Huskies celebrate state title
November 16, 2012
By Chris Freud
EDWARDS – Really, the better question was “Who didn’t win awards?”
Battle Mountain soccer held its postseason banquet Thursday night and, as cheesy as it sounds, everyone won. After all, sitting at the front of the room was big golden soccer ball, aka the school’s first state championship trophy in soccer, and everyone’s getting their name on the biggest prize of all.
And while Thursday night was part of the continuing celebration of said title, the Huskies went home with handfuls of hardware.
The Huskies have the Coach of the Year on many levels in David Cope, the Slope Player of the Year in Joe LyBarger and even their first regional all-American in Erick Briones
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Befitting a state champion, the Huskies have seven all-state players in some form or another from first team to honorable mention. All-league? Eight selections.
Merely, by alphabetical order, here they are:
Simply a defensive rock. The Huskies have a tradition of stout defenders, dating back to the likes Evie Gonzalez, Connor Drumm and Harrison Brown. Briones fits in just fine in this good company. Not is he all-state and all-league, but he is the school’s first National Soccer Coaches Association of America regional all-American.
Cope’s take: “He wasn’t just a defender. He could hit 50-yard passes onto feet. He had an incredible knack to put the guys into space. He really grew. He’s an example of a kid who grew within the program. He spent two years at JV and became a starter.”
He’s first-team all state and with good reason. Diaz emerged as a multi-faceted weapon with 17 goals and 13 assists. Perhaps, most importantly, Diaz also moved back to defense in key point at the end of the regular season. Simply a tremendous two-way player.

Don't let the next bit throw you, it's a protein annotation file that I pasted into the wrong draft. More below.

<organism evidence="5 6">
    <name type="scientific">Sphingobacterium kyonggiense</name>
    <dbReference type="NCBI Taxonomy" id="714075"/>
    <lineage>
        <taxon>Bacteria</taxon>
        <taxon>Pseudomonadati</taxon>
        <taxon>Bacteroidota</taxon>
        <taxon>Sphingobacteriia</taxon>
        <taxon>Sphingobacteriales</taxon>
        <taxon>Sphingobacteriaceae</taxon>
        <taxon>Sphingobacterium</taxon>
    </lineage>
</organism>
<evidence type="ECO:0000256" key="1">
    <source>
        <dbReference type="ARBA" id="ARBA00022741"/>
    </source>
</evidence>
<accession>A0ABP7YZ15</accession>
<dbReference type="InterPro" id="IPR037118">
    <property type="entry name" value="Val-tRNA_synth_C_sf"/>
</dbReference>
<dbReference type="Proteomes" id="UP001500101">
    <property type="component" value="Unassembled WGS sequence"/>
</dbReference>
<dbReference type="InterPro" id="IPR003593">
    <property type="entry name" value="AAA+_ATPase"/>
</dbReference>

Cope’s take: “In so many ways, he’s one of the top players in the state of Colorado.”
He will forever be linked with Battle Mountain’s shootout wins at Evergreen and against Palmer Ridge. In retrospect, it shouldn’t have been that surprising that Espinoza would shine between the pipes. He had 11 shutouts and allowed eight goals in 20 games. Both marks should stand for a long time.
Cope’s take: “Here’s an incredible stat. He faced eight penalties, and they scored three goals, missed one and Christian saved four. What are the odds that he has more saves than goals-against?”
He will forever be remembered for making the final penalty kick to win state and his ensuing run around Dick’s Sporting Goods Park. While that’s a snapshot moment, Garcia also made his mark as a clutch goal-scorer. If it was a big game, Garcia scored – Cheyenne Mountain, Steamboat Springs or Broomfield.
Cope’s take: “It was very fitting the biggest personality on our team had the final penalty kick. Heivan is kind of symbolic of our group – underrated, very good technically and loves the game.”
He comes from an accomplished athletic family, and he’s established himself in his own right. The stats – 24 goals and 12 assists – are impressive enough. He’s the first Battle Mountain player to win the 4A Slope Player of the Year since 2009 (Connor Tedstrom) and the first LyBarger since 2008 and 2007 (Emily, one of his three older sisters) to win the honor. More so was his leadership.
Cope’s take: “Joe went from being a very talented athlete to being a leader of a diverse group. He went from coming to the sideline with an opinion to having a question. He would ask what was best for the team.”
Likely the engine of the Huskies’ title drive. Rodriguez had a subtle, but vital role going back on defense when others like Gunnar Wilson and Diaz moved up. Please note that the two players mentioned below were also 4A Slope Players of the Year in their day.
Cope’s take: “Diego fits in the mold of other players we’ve had like Tyler Cole and Erik Garcia. The other thing about Diego is that he was the most passionate leader on the team.”
Simply dangerous. If you watched Huskies soccer, if Trujillo got to the end line and broke toward the goal, something good was going to happen. The junior had nine goals and team-high 17 assists. Trujillo to LyBarger was a traditional refrain.
Cope’s take: “He was probably our most dangerous 1-on-1 player we’ve ever had. It was the same move every time, but no one could stop it. He does that hip-swivel and goes the other way. It just amazed me.”
So the question at the beginning of the season was “Where does Gunnar go?” Many of Cope’s colleagues felt that Wilson, formerly a forward, would be a liability at left-defensive back. Wrong. Wilson was sixth on an explosive team in scoring, and his defense was spotless.
Cope’s take: “He is the epitome of a modern defensive back. He was great with the ball and he was great defending. He influenced the way other teams played. There’s all this talk about scouting the other team, but if you can impose your style of play, forget the scouting.”
Sports Editor Chris Freud can be reached at 970-748-2934 or firstname.lastname@example.org.
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